My favorite Independent Readers - Pathway Readers

Hey friends! Let's talk about readers today. It can be such a challenge to find great reading material for our kids. I can't be the only one who struggled to find something that fits our family. So many things to consider - budget, content, engagement, ease of use, etc.

Over the course of our homeschool journey thus far we have used many different independent reader options. We have used All about Reading, Sonlight's booklists, Usborne readers, McGuffey's readers, and more. These all had their pros and cons and all could be good options for families, but none quite checked all of our boxes.

So, what are my favorite readers?

That is easy, Pathway Readers from Pathway Publishers.

Let's start with budget.

Pathway readers are incredibly affordable. You can shop around a bit for the best deal, but generally you will find them for about $6- $7 a book. There are also workbooks that can be purchased for a couple dollars each, but we choose to just use the readers on their own.

The series has readers available for grades 1-8. I've purchased the readers for grades 1-4 so those are the ones I will be focusing on in this post.

The first grade set includes 3 readers: First Steps, Days Go By, More Days Go By

The second grade set includes 3 readers: Busy Times, More Busy Times, Climbing Higher

The third grade set includes 2 readers: New Friends, More New Friends

The fourth grade set includes 1 reader: Building Our Lives

Here is a look inside two of the first grade readers:

First Steps starts out very simply. Children who have finished basic phonics instructions will most likely be ready for this book. You could use the phonics program from Pathway that precedes this level, but we did not. We used Foundations Phonics from Master Books, and by the end of that my almost 6 year old is ready for the first steps book. 

My older children used Sonlight phonics and Teach Your Child to Read in 100 Easy Lessons - both of these, or really any phonics program of your choice would also work. 

You can see that by the third reader in the first grade set, they have progressed significantly. 

Here is a look inside of one of the second grade readers:

Here is a look inside one of the third grade readers:

And finally, here is a look inside the fourth grade reader:

The books feature simple black and white pictures in all the levels (1-4 anyway, can't speak to grades 5-8), but illustrations are less frequent as the books progress. Font size is large in all the books to offer comfortable reading and avoid eye strain, but is age appropriate- so the First Steps font is definitely larger and lines spaced further than Building Our Lives.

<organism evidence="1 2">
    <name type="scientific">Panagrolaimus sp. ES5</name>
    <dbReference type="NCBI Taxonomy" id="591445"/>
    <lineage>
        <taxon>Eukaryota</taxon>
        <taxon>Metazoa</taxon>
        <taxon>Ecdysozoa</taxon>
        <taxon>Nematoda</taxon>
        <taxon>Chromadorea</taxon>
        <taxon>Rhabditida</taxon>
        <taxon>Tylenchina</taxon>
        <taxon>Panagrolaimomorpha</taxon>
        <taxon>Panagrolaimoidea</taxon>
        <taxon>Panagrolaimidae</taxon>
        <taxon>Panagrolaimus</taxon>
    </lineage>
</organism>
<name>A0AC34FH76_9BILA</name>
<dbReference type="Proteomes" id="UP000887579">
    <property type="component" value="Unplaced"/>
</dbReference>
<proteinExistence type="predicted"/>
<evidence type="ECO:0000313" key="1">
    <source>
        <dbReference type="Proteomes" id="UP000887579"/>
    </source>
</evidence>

The books are well made and bound in hardcover. They can easily stand up to the wear and tear of multiple children using them daily. 

As far as content is concerned, we haven't experienced any issues or had any concerns. Obviously this will vary by family so I do encourage you to pre-read anything you give to your children to read independently. 

These were originally written for Amish children to use in school, and are still widely used in both Amish and Mennonite schools as well as homeschool families. They feature wholesome stories and highlight good character. 

One of my favorite things about these (and my children's too!) is that they read like chapter books more than short stories or other leveled readers we have tried. You follow the same children as they grow and have their little adventures. They are often found in a rural setting, although some stories do feature other settings. The stories are simple and not full of thrills, however, my kids find them incredibly engaging and relatable. Often my oldest asks to read ahead because she wants to know what will happen next. If that isn't a win I don't know what is, ha!

We started these when my two oldest were past the first and second grade readers, but they both have chosen to read the earlier levels in their free reading time, because they didn't want to "miss" any of the story. I also think reading books below their reading level or re-reading books is incredibly helpful for extra practice, improving reading fluency and speed, as well as improving comprehension skills. So having books that they are happy to reach for again and again is valuable in my opinion. 

We definitely plan to order levels 5-8 when my children are ready for those. 

Do you have favorite independent readers? I'd love to hear what works for your family.

Until next time!